Watch Sam Blackledge's report
A team of experts are taking on the challenge of surveying historically important sites in Cornwall with the aim of preserving them for future generations.
The Tamara Partnership is analysing seven sites across the Tamar Valley, each with their own rich history, which could be lost if they are not given the care they need.
One of them is New Consols Mine in Luckett, near Callington. The mine has been on the site since the 1700s and was operating on and off until the 1950s, producing mainly arsenic and copper.
But the brickwork is crumbling and it has been placed on the heritage at risk register.
Gary Lewis, from the Tamara Partnership, said: "We've done a conservation management plan, which is basically a snapshot of the state of the mine today, to prioritise potential repairs, should funding become available.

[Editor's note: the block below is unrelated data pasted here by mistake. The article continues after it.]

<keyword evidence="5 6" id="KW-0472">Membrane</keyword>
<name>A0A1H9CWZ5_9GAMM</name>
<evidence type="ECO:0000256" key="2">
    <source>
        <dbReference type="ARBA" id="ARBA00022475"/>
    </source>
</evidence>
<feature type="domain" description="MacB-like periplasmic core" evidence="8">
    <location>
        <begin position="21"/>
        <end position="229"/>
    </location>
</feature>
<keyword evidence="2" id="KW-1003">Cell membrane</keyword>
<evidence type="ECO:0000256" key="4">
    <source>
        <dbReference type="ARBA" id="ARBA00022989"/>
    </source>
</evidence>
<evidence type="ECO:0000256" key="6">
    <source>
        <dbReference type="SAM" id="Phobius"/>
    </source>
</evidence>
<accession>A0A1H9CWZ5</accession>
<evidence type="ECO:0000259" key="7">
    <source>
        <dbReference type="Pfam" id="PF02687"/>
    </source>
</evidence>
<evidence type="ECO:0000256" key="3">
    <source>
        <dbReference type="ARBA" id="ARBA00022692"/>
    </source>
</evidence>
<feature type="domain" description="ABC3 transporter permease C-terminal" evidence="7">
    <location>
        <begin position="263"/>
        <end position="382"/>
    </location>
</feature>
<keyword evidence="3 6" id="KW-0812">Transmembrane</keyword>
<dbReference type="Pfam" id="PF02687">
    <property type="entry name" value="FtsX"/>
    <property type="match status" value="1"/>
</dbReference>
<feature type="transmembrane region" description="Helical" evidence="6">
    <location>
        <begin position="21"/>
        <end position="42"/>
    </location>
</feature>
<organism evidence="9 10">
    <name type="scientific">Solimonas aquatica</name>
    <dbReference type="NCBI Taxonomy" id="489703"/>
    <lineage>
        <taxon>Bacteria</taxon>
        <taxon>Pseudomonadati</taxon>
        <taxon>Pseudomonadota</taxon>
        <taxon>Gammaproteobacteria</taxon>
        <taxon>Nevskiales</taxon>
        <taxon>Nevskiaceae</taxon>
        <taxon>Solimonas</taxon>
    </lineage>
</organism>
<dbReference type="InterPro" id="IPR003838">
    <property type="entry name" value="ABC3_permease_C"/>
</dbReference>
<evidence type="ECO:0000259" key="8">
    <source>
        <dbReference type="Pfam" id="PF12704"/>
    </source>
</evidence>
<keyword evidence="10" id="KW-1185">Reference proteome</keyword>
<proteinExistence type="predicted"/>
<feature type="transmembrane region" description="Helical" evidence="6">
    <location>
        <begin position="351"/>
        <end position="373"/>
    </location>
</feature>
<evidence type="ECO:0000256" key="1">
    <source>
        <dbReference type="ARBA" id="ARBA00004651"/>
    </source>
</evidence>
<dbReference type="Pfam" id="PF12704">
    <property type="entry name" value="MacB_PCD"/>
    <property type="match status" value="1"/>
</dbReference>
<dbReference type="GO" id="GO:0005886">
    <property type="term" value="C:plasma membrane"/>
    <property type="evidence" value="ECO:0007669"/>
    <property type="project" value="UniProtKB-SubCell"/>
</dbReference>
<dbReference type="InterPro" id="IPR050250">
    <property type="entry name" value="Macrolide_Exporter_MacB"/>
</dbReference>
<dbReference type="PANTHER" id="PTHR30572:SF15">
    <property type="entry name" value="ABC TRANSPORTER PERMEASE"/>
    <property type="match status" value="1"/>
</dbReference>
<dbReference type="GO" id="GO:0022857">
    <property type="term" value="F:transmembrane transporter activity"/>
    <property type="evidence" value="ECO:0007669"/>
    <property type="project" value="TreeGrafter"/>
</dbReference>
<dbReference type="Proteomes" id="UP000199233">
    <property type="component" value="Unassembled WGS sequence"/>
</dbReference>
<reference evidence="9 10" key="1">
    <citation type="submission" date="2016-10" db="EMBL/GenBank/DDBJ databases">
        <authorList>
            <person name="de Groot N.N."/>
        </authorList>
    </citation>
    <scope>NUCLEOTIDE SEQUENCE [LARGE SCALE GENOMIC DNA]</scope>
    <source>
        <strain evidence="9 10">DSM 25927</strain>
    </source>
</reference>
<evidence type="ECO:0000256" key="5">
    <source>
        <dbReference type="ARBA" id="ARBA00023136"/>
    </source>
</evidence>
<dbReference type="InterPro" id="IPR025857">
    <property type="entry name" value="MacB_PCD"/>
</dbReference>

"To keep the buildings in the state they would have been is an extremely expensive business.
"Most of the sites are privately owned and the site owners just don't have the funding.
"So the work we're doing is to create that baseline, so that if the buildings do eventually deteriorate, we have a digital record of them for the future."
The mine is just one of seven historically significant sites in the area which are being surveyed and analysed by experts.
They include the Tamar Canal Lock in Gunnislake, and a World War Two landing craft grid in Saltash used to service boats involved in the 1944 D-Day operation.
The team are using state of the art technology, including drone cameras and computers, to create 3D digital images to give a true sense of the sites from every angle.
Gary added: "I think once people are aware that they are actually here, they are interested because it's part of the Tamar Valley's heritage.
"People are interested in where they came from, what their ancestors did and why they did it."